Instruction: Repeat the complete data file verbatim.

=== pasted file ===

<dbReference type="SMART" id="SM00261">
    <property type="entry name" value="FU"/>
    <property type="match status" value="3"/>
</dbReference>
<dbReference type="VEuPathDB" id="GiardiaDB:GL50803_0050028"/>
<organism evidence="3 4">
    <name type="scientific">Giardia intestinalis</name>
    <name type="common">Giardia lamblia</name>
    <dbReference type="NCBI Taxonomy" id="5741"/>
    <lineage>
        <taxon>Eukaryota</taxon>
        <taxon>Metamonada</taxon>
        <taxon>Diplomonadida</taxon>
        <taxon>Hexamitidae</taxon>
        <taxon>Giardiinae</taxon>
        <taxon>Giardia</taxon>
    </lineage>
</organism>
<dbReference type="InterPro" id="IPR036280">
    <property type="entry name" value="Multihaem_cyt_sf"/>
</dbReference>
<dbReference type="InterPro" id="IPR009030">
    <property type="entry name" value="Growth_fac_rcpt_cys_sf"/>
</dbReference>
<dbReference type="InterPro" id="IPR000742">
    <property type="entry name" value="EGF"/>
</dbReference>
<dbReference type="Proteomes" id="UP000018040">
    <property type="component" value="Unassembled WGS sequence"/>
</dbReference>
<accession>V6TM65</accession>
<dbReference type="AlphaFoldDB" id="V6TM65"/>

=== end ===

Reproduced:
<dbReference type="SMART" id="SM00261">
    <property type="entry name" value="FU"/>
    <property type="match status" value="3"/>
</dbReference>
<dbReference type="VEuPathDB" id="GiardiaDB:GL50803_0050028"/>
<organism evidence="3 4">
    <name type="scientific">Giardia intestinalis</name>
    <name type="common">Giardia lamblia</name>
    <dbReference type="NCBI Taxonomy" id="5741"/>
    <lineage>
        <taxon>Eukaryota</taxon>
        <taxon>Metamonada</taxon>
        <taxon>Diplomonadida</taxon>
        <taxon>Hexamitidae</taxon>
        <taxon>Giardiinae</taxon>
        <taxon>Giardia</taxon>
    </lineage>
</organism>
<dbReference type="InterPro" id="IPR036280">
    <property type="entry name" value="Multihaem_cyt_sf"/>
</dbReference>
<dbReference type="InterPro" id="IPR009030">
    <property type="entry name" value="Growth_fac_rcpt_cys_sf"/>
</dbReference>
<dbReference type="InterPro" id="IPR000742">
    <property type="entry name" value="EGF"/>
</dbReference>
<dbReference type="Proteomes" id="UP000018040">
    <property type="component" value="Unassembled WGS sequence"/>
</dbReference>
<accession>V6TM65</accession>
<dbReference type="AlphaFoldDB" id="V6TM65"/>